Back toIstanbu l's air, further pollutants would be ones such as carbon monoxide (CO) and polynuclear aromatic hydrocarbons, both of which can be released from the burning of wood and other organic materials, more prominent in the aforementioned low-income areas.

Lastly, fine particulate matter such as silica and gravel dust would be prominent in the air around construction sites, which along with black carbon, can have carcinogenic properties when inhaled. The most prominent pollutant would likely be nitrogen dioxide, due to its mass release from vehicular emissions, and as such large amounts of it in the atmosphere can be used to accurately calculate how much pollution is coming directly from vehicles.

What can Istanbul do to improve its air quality?

Turkey is taking large steps towards improving its air quality, with many new measures coming into play in 2020, an era of particular prominence due to the outbreak of covid-19 and the subsequent worldwide lockdowns. Turkey and Istanbul saw massive improvements in pollution levels during imposed lockdown periods, driving home just how much pollution is caused by the mass movement of people.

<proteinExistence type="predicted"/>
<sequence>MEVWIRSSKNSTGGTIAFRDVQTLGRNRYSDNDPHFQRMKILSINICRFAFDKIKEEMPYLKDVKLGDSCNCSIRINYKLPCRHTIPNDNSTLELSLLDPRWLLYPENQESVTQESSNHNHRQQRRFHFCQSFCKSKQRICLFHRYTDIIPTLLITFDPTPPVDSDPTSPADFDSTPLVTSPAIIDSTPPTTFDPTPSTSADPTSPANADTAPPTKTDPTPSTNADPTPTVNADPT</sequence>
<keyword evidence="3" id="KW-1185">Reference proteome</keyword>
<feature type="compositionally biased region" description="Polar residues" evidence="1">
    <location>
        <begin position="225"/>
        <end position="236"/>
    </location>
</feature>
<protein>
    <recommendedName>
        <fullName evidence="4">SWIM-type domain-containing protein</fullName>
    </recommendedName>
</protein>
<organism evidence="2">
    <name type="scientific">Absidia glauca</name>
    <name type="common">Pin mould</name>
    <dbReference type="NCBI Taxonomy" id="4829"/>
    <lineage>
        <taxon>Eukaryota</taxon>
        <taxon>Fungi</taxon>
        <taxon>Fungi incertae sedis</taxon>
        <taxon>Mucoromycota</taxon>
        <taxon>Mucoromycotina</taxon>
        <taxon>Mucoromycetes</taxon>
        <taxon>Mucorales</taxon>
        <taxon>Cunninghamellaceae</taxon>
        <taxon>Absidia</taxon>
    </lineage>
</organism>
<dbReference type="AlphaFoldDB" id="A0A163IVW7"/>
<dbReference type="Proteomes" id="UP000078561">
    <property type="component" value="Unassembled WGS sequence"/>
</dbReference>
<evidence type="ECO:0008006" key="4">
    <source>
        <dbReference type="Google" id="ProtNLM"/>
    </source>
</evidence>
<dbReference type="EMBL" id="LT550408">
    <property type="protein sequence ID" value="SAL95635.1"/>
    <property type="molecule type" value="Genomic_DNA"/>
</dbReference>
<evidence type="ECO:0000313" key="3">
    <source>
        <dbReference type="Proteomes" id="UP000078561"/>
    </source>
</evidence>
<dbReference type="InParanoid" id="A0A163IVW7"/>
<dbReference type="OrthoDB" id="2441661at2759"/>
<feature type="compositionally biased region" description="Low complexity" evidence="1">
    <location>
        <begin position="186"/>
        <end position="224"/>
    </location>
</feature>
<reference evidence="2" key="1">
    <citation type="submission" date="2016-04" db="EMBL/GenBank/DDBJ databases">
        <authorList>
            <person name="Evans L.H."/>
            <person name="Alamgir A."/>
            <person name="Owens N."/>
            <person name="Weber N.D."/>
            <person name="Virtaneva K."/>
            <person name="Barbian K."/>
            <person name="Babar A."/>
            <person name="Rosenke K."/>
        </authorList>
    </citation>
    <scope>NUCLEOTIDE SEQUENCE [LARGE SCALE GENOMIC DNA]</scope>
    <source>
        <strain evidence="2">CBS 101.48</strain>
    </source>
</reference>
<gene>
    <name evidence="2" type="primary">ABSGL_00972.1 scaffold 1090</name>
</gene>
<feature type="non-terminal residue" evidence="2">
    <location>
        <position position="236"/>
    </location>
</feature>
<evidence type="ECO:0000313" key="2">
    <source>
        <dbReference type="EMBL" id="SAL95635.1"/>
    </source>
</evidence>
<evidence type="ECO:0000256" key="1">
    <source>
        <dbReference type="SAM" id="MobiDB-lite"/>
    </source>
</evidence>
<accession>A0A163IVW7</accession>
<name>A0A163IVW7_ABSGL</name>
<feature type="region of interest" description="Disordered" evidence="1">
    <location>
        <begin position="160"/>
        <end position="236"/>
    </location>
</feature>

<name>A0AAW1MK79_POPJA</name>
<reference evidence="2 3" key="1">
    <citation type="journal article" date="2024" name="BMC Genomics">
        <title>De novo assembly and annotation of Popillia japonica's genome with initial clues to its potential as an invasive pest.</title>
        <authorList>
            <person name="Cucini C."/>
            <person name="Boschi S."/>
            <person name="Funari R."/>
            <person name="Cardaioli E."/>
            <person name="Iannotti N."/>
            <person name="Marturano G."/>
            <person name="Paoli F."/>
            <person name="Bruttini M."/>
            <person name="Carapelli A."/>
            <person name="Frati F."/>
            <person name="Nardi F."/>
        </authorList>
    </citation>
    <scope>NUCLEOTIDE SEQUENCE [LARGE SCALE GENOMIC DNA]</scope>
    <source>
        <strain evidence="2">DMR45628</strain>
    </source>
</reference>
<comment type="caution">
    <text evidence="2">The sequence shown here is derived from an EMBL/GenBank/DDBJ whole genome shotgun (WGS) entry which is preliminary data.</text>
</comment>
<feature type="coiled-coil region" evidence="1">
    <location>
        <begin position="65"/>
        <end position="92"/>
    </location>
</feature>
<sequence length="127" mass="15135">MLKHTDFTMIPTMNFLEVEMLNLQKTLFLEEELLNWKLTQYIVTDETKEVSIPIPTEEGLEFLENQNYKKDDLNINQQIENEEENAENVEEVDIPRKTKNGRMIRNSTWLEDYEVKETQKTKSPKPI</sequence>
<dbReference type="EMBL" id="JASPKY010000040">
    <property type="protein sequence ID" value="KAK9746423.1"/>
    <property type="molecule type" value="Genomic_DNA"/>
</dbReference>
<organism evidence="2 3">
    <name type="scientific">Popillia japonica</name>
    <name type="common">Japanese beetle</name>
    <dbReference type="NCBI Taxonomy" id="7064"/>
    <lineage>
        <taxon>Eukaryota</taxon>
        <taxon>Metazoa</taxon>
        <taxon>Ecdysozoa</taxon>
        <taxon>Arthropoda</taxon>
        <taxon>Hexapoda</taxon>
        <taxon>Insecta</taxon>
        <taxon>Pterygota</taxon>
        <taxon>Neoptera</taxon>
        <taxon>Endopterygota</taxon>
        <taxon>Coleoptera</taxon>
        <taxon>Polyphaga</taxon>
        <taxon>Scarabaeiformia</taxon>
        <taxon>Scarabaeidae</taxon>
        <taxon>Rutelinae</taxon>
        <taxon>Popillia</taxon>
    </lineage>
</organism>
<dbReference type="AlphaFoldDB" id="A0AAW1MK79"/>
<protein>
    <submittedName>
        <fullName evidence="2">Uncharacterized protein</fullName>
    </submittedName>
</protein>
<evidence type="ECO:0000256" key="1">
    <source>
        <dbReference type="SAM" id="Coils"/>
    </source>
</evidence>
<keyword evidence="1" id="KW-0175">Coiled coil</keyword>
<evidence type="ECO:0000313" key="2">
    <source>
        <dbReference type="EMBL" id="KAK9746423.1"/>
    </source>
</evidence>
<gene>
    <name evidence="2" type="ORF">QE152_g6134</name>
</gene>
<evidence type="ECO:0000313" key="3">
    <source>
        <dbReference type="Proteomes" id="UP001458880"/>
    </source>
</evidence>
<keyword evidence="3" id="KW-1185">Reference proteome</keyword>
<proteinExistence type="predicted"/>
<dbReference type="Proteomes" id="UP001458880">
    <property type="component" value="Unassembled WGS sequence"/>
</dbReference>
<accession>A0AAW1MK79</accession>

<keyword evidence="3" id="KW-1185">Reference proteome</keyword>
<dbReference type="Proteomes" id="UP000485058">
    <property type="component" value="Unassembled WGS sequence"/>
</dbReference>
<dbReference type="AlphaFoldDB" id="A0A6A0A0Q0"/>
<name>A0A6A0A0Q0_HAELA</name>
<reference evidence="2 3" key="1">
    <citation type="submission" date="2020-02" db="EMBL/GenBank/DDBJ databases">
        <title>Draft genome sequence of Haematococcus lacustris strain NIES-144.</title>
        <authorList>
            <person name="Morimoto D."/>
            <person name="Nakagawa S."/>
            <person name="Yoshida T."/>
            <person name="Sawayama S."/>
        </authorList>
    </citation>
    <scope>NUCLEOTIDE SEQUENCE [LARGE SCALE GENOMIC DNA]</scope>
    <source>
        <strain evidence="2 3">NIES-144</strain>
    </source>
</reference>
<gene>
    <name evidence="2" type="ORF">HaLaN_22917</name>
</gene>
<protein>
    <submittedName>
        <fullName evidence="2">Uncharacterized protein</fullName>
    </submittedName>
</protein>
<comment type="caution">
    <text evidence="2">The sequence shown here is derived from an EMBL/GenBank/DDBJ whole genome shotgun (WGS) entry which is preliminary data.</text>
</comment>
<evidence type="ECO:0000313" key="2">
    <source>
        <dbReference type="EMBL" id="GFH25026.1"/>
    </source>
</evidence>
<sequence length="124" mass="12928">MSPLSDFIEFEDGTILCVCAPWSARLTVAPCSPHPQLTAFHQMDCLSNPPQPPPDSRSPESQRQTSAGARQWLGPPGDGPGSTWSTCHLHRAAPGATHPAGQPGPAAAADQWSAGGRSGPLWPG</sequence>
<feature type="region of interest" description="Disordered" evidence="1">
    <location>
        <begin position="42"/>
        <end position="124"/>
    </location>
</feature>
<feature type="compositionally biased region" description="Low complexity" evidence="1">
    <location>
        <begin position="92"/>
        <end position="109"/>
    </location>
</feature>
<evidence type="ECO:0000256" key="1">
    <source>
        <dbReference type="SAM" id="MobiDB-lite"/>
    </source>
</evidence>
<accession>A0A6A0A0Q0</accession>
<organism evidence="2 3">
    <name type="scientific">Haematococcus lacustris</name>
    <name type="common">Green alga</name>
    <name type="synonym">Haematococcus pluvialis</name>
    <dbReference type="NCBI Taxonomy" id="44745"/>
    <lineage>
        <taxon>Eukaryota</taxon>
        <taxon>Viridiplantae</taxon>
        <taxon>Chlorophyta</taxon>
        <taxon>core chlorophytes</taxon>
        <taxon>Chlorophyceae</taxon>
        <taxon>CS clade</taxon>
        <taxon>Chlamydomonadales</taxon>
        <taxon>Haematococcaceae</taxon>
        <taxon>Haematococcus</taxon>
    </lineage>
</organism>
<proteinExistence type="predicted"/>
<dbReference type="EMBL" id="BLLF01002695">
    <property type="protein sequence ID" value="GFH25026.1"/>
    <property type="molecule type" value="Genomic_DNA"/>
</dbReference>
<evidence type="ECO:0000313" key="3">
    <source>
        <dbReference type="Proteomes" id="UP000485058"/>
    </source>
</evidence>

Air quality action plans are being put into place on an interpersonal level, in an attempt to reduce the amount of wood and other dirty materials being burnt in homes as well as factories. The gradual move away from over reliance on coal would go a long way to helping Istanbul reduce its air pollution levels, as well as the removal of older heavy-duty vehicles, with strict enforcement on taking them off the road a step in the right direction towards improving Istanbul's air quality and reducing the amount of smoke, haze and particulate matter in the atmosphere.